Stabilization is obtained by adding in general from 0.001 to 2% by weight, preferably from 0.005 to 1.0% by weight, of polymerization inhibitors. These are the usual compounds used for inhibiting thermal polymerization, for example compounds of the hydroquinone, the hydroquinone monoalkyl ether, the 2,6-di-t-butylphenol, the N-nitrosamine, the phenothiazine or the phosphorous ester type.
The products thus obtained are subsequently reacted with at least one anhydride compound iv) to give a carboxylic acid compound. For this reaction the groups which are reactive toward anhydride may be used in an equivalent amount or in excess. Preference is given to equivalence ratios of from 1:1 to 4:1. To speed up the reaction it is possible to add catalysts of the Lewis acid or Lewis base type in amounts of from 0.01 to 2% by weight. Preference is given to 4-(N,N-dimethylamino)-pyridine and N-methylimidazole. The reaction can be carried out within the range from 20° to 120° C. A solvent may be added if appropriate.
Especially if the reaction was carried out without a solvent, the product, which is solid or highly viscous at room temperature, may be diluted before cooling. In addition to the abovementioned solvents it is also possible after the reaction to use alcoholic diluents such as methanol, ethanol, isopropanol, etc.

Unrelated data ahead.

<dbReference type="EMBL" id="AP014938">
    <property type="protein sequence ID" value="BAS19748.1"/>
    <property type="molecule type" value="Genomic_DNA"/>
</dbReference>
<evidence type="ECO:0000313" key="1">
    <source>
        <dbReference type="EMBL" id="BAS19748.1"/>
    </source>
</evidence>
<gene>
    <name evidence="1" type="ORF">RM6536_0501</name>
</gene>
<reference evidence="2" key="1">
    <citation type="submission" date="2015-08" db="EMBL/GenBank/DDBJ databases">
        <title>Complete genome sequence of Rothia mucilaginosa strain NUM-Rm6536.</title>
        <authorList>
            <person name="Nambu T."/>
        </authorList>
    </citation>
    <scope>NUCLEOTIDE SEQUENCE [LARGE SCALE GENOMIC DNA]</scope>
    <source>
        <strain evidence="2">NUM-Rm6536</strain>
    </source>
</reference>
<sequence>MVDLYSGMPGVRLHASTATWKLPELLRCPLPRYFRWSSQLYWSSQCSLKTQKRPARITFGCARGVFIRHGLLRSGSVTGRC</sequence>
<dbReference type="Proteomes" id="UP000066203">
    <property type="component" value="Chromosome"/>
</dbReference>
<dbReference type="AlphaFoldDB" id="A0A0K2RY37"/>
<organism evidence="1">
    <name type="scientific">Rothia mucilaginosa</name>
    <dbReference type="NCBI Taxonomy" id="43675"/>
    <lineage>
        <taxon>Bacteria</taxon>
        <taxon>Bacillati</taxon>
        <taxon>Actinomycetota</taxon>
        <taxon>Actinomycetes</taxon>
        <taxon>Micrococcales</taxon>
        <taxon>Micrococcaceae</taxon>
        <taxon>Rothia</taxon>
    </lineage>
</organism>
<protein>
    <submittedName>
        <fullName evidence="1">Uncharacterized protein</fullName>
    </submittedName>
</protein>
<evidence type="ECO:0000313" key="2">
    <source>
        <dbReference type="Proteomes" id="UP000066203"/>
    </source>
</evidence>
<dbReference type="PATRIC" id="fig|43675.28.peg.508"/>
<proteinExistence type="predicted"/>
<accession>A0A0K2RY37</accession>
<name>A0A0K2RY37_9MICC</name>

There now follow detailed observations concerning the formative components for preparing the reaction products (a) according to the present invention and their use in radiation-sensitive mixtures.
The reaction of components i) to iv) is carried out using as ethylenically monounsaturated or polyunsaturated mono- or polyalcohols (i) hydroxyl-containing alpha,beta-unsaturated carbonyl compounds, allyl alcohols, hydroxy-functionalized allyl ethers and esters and hydroxyalkyl vinyl ethers; particular preference is given to hydroxyalkyl acrylates and methacrylates having from 2 to 4 carbon atoms in the alkyl group, which alkyl groups may be linear or branched and carry further substituents, e.g. hydroxyethyl acrylate, hydroxyethyl methacrylate, hydroxypropyl acrylate, hydroxypropyl methacrylate, butanediol monoacrylate and butanediol monomethacrylate.